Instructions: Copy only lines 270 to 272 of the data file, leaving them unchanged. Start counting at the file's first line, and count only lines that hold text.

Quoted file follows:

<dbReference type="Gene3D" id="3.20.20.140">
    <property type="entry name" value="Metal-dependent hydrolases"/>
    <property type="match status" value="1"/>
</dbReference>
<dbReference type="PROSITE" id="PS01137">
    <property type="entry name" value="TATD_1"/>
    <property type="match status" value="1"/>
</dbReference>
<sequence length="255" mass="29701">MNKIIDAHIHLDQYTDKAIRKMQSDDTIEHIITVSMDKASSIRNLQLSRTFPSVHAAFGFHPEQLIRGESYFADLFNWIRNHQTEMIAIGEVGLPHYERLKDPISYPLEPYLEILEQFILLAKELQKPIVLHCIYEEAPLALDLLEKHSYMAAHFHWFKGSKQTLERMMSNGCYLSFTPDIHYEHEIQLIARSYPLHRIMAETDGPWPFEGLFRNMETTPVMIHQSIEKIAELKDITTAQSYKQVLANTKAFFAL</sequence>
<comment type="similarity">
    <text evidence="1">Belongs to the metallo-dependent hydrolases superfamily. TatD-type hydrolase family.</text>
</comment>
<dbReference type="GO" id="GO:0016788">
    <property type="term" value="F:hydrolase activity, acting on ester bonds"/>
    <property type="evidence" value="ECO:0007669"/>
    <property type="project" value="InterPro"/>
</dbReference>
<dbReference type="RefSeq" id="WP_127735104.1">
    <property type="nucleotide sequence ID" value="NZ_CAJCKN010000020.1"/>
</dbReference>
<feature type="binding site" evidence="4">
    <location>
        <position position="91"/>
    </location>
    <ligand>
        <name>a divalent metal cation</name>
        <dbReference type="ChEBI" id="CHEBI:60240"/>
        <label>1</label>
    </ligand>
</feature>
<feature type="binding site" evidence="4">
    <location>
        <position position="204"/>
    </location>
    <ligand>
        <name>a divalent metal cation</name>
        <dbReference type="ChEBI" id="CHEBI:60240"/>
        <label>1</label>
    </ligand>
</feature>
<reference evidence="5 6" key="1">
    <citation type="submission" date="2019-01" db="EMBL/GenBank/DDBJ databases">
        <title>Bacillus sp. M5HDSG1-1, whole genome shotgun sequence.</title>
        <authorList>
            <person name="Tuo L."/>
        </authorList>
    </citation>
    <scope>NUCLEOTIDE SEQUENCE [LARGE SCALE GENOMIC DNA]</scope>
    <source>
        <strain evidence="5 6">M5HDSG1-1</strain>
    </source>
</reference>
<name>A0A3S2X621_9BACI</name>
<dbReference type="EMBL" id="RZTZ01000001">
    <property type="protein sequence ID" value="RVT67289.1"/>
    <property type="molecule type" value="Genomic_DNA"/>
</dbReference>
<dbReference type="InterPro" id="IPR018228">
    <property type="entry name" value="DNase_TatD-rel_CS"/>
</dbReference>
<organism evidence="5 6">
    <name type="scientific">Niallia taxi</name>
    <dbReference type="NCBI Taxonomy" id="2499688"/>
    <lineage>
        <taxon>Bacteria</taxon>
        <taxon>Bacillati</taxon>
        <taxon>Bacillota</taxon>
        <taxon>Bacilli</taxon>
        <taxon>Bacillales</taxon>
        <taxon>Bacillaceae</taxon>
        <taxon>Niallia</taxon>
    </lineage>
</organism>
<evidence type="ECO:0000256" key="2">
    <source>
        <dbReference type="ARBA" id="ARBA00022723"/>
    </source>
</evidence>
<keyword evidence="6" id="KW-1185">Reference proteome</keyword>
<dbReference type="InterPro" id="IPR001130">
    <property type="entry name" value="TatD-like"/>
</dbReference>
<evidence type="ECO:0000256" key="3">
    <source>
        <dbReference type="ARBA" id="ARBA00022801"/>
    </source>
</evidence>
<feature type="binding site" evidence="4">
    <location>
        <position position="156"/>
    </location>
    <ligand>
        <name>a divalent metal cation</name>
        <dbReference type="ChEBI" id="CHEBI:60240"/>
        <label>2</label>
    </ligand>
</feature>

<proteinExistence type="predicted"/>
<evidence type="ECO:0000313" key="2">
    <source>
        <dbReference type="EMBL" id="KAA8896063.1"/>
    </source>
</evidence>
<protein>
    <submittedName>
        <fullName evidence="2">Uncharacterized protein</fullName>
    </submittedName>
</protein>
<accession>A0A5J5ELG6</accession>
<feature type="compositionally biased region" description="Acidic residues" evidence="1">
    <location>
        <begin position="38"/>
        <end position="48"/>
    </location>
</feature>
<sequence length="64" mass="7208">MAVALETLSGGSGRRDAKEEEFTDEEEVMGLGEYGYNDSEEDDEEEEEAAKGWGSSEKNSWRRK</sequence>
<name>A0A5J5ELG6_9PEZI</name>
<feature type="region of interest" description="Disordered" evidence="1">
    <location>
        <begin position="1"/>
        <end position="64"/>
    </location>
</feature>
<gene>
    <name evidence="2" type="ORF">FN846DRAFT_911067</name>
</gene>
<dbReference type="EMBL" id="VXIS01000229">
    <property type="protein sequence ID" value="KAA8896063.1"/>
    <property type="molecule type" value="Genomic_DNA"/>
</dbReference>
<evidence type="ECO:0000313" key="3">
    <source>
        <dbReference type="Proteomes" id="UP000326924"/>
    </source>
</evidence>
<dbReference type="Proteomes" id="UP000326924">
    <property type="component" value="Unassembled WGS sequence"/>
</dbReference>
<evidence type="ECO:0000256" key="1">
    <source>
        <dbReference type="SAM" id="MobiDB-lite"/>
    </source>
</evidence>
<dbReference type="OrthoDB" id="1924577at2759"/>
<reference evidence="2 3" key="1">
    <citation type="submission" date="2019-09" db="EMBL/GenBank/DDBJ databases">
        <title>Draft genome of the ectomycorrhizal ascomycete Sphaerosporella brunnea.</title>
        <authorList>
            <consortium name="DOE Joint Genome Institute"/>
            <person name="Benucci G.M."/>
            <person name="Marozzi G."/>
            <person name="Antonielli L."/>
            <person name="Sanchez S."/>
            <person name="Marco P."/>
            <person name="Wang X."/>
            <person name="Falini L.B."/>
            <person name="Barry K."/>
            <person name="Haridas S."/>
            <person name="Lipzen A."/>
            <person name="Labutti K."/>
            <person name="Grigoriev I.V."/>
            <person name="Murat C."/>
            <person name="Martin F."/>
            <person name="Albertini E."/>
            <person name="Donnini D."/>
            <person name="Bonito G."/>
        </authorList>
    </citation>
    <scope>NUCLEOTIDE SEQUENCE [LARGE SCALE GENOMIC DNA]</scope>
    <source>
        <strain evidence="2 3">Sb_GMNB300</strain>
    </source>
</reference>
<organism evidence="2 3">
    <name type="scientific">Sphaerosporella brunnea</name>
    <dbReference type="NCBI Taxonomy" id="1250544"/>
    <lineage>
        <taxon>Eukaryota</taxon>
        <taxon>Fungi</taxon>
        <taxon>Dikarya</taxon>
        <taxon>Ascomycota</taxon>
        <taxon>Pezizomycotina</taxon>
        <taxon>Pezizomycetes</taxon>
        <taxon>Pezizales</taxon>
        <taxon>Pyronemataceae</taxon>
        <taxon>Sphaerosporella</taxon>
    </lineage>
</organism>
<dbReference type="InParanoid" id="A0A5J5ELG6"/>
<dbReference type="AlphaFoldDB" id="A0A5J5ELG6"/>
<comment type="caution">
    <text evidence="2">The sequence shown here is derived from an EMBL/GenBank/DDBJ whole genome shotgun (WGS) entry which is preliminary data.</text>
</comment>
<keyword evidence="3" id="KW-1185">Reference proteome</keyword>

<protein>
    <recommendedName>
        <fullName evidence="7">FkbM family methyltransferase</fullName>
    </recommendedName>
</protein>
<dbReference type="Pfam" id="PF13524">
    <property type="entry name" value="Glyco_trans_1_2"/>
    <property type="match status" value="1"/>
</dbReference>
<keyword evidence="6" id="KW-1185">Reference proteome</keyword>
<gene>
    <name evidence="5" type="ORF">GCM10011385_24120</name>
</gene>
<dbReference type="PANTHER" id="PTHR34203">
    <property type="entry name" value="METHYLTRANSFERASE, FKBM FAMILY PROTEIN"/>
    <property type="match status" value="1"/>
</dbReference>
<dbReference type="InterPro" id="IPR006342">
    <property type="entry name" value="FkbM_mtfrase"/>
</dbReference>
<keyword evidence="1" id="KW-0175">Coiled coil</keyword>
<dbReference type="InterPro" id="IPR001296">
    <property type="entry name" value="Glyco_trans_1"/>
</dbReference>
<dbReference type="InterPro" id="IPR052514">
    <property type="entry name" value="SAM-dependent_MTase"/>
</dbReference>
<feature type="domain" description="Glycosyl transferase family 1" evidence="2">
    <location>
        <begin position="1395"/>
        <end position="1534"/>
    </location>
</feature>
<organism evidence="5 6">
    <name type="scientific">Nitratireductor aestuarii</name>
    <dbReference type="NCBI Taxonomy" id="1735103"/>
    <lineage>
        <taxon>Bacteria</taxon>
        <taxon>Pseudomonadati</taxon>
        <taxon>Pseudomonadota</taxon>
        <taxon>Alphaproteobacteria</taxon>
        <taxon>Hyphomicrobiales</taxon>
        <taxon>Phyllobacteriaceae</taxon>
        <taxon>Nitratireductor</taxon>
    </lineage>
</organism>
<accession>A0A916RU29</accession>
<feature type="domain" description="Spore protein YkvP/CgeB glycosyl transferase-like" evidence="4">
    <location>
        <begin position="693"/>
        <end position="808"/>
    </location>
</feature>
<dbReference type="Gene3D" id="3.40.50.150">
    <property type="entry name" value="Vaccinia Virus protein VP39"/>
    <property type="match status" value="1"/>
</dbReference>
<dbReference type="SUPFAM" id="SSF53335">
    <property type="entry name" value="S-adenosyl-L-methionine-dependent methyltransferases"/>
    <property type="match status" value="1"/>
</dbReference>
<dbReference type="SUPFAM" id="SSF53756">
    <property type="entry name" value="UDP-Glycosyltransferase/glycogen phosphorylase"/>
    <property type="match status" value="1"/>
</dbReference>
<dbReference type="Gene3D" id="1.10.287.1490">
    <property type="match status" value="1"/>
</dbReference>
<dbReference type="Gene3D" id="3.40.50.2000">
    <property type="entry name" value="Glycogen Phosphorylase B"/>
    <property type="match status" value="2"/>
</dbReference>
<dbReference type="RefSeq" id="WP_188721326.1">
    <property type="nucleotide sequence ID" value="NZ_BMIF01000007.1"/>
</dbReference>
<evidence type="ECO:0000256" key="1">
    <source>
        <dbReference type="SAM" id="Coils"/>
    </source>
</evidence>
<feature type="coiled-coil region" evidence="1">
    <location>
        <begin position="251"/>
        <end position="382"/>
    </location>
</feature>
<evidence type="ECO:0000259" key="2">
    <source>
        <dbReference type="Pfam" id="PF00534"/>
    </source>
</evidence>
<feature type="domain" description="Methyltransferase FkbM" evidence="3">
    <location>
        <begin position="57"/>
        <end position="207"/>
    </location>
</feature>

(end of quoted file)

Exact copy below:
<evidence type="ECO:0000256" key="1">
    <source>
        <dbReference type="SAM" id="Coils"/>